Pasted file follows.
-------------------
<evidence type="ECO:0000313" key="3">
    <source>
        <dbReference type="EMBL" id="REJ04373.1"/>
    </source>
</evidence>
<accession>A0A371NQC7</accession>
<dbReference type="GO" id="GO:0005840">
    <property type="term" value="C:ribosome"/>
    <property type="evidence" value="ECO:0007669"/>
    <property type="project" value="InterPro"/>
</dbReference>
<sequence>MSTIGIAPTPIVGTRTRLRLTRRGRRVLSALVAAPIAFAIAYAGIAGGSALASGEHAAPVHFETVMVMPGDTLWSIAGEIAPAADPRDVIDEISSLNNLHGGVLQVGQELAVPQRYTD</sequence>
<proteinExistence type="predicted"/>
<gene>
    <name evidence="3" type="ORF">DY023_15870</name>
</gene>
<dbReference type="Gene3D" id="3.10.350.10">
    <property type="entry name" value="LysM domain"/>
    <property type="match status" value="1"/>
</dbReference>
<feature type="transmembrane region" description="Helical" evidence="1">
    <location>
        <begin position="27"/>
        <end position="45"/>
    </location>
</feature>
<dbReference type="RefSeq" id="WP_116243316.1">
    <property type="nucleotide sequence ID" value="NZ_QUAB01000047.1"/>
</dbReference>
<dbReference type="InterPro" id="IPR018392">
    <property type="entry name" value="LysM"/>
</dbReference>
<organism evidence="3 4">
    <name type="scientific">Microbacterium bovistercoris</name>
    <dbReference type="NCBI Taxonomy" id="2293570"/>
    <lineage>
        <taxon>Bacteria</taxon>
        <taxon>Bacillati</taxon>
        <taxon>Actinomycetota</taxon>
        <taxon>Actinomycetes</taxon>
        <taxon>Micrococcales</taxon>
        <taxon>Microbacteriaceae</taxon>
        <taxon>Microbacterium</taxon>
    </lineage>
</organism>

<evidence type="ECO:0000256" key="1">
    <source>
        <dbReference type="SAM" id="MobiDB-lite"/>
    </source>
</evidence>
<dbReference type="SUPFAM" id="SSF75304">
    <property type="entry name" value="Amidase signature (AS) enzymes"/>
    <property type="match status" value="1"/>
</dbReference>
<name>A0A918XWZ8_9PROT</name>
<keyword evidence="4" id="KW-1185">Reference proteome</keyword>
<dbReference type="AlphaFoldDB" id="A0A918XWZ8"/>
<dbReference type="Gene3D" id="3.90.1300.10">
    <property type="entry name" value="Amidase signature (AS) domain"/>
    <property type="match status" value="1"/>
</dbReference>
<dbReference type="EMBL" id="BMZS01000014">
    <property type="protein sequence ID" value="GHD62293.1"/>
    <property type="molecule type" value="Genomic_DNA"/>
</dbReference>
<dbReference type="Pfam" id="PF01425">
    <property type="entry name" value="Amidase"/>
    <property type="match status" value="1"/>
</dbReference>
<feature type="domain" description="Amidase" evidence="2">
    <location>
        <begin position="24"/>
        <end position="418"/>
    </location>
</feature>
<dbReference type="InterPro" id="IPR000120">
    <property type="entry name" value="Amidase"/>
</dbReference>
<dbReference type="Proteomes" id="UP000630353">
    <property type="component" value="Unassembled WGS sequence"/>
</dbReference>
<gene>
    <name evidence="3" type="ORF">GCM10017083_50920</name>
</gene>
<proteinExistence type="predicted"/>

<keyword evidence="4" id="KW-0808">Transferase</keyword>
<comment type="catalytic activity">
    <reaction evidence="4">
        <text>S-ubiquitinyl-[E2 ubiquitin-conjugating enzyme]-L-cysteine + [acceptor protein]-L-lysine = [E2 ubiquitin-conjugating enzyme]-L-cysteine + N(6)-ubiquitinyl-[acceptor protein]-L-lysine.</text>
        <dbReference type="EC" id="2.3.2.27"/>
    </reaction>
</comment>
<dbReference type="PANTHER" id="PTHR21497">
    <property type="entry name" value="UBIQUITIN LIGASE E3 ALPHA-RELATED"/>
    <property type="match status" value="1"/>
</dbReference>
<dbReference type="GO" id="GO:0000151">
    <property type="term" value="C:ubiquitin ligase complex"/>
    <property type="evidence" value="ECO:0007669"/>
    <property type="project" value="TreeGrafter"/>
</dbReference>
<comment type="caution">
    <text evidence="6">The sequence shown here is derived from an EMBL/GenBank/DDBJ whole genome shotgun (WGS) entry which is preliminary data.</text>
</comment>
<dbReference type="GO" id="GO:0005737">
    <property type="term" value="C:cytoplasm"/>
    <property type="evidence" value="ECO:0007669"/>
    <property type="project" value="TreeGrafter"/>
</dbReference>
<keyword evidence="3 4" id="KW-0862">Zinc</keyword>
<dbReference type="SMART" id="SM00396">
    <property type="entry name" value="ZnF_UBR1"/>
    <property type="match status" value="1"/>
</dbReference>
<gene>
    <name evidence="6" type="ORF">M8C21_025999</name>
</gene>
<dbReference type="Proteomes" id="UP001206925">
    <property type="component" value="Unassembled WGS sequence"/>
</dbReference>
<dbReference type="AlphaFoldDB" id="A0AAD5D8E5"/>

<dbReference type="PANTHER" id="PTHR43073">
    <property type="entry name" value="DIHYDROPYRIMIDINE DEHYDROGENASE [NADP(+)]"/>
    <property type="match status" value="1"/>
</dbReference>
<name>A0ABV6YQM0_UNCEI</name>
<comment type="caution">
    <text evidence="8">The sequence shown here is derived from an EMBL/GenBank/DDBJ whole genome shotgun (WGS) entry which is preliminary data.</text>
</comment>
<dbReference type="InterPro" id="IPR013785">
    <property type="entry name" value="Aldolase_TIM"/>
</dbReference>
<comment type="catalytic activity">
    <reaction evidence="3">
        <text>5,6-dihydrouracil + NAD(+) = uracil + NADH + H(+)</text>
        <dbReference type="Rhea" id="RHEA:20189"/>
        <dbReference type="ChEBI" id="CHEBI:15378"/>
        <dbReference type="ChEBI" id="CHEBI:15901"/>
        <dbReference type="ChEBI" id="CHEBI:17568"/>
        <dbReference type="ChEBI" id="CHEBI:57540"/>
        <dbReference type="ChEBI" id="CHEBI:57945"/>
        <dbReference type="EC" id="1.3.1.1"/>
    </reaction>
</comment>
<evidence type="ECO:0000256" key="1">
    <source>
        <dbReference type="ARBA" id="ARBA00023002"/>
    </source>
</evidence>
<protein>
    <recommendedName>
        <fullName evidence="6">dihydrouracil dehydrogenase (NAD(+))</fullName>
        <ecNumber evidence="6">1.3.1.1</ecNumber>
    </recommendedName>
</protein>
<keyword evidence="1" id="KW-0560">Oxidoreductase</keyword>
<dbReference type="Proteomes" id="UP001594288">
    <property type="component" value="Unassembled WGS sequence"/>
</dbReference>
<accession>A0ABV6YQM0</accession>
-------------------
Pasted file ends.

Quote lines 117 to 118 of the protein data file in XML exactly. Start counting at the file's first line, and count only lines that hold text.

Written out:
</gene>
<dbReference type="Proteomes" id="UP001206925">